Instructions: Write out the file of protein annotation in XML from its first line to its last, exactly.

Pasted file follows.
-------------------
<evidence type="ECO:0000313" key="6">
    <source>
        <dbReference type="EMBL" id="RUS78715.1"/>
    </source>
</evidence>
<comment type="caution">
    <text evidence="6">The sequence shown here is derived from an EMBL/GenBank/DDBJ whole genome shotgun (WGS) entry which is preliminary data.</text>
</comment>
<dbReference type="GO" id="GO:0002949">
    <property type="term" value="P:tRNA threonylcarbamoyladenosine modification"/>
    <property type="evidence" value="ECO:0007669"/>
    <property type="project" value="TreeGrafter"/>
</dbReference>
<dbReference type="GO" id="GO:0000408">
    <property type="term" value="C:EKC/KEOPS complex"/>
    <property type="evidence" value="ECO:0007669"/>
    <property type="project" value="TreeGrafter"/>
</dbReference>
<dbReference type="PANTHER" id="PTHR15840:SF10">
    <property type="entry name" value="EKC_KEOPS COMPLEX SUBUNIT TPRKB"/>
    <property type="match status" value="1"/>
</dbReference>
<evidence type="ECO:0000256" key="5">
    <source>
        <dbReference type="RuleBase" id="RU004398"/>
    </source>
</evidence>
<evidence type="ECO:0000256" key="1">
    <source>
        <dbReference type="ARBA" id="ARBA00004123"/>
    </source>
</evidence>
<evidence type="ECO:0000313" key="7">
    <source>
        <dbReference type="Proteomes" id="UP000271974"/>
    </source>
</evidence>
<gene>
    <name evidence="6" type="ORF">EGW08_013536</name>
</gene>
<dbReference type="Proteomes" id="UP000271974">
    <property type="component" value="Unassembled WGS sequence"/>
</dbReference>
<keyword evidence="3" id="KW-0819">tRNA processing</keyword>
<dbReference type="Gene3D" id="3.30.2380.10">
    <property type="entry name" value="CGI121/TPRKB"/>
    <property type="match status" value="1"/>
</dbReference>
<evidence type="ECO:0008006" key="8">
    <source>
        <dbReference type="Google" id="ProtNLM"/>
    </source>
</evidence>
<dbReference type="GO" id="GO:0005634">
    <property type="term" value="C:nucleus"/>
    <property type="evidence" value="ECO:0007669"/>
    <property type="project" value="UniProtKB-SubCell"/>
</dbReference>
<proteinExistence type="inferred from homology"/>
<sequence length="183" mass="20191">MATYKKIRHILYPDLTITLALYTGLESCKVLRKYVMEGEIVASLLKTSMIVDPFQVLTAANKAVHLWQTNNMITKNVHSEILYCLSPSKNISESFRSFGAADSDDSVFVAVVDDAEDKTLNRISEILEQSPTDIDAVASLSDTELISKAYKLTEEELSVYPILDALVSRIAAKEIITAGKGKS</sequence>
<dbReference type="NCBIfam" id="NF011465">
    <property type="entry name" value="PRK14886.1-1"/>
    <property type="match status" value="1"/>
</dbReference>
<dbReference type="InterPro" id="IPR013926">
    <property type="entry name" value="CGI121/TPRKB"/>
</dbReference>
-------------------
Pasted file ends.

<evidence type="ECO:0000313" key="6">
    <source>
        <dbReference type="EMBL" id="RUS78715.1"/>
    </source>
</evidence>
<comment type="caution">
    <text evidence="6">The sequence shown here is derived from an EMBL/GenBank/DDBJ whole genome shotgun (WGS) entry which is preliminary data.</text>
</comment>
<dbReference type="GO" id="GO:0002949">
    <property type="term" value="P:tRNA threonylcarbamoyladenosine modification"/>
    <property type="evidence" value="ECO:0007669"/>
    <property type="project" value="TreeGrafter"/>
</dbReference>
<dbReference type="GO" id="GO:0000408">
    <property type="term" value="C:EKC/KEOPS complex"/>
    <property type="evidence" value="ECO:0007669"/>
    <property type="project" value="TreeGrafter"/>
</dbReference>
<dbReference type="PANTHER" id="PTHR15840:SF10">
    <property type="entry name" value="EKC_KEOPS COMPLEX SUBUNIT TPRKB"/>
    <property type="match status" value="1"/>
</dbReference>
<evidence type="ECO:0000256" key="5">
    <source>
        <dbReference type="RuleBase" id="RU004398"/>
    </source>
</evidence>
<evidence type="ECO:0000256" key="1">
    <source>
        <dbReference type="ARBA" id="ARBA00004123"/>
    </source>
</evidence>
<evidence type="ECO:0000313" key="7">
    <source>
        <dbReference type="Proteomes" id="UP000271974"/>
    </source>
</evidence>
<gene>
    <name evidence="6" type="ORF">EGW08_013536</name>
</gene>
<dbReference type="Proteomes" id="UP000271974">
    <property type="component" value="Unassembled WGS sequence"/>
</dbReference>
<keyword evidence="3" id="KW-0819">tRNA processing</keyword>
<dbReference type="Gene3D" id="3.30.2380.10">
    <property type="entry name" value="CGI121/TPRKB"/>
    <property type="match status" value="1"/>
</dbReference>
<evidence type="ECO:0008006" key="8">
    <source>
        <dbReference type="Google" id="ProtNLM"/>
    </source>
</evidence>
<dbReference type="GO" id="GO:0005634">
    <property type="term" value="C:nucleus"/>
    <property type="evidence" value="ECO:0007669"/>
    <property type="project" value="UniProtKB-SubCell"/>
</dbReference>
<proteinExistence type="inferred from homology"/>
<sequence length="183" mass="20191">MATYKKIRHILYPDLTITLALYTGLESCKVLRKYVMEGEIVASLLKTSMIVDPFQVLTAANKAVHLWQTNNMITKNVHSEILYCLSPSKNISESFRSFGAADSDDSVFVAVVDDAEDKTLNRISEILEQSPTDIDAVASLSDTELISKAYKLTEEELSVYPILDALVSRIAAKEIITAGKGKS</sequence>
<dbReference type="NCBIfam" id="NF011465">
    <property type="entry name" value="PRK14886.1-1"/>
    <property type="match status" value="1"/>
</dbReference>
<dbReference type="InterPro" id="IPR013926">
    <property type="entry name" value="CGI121/TPRKB"/>
</dbReference>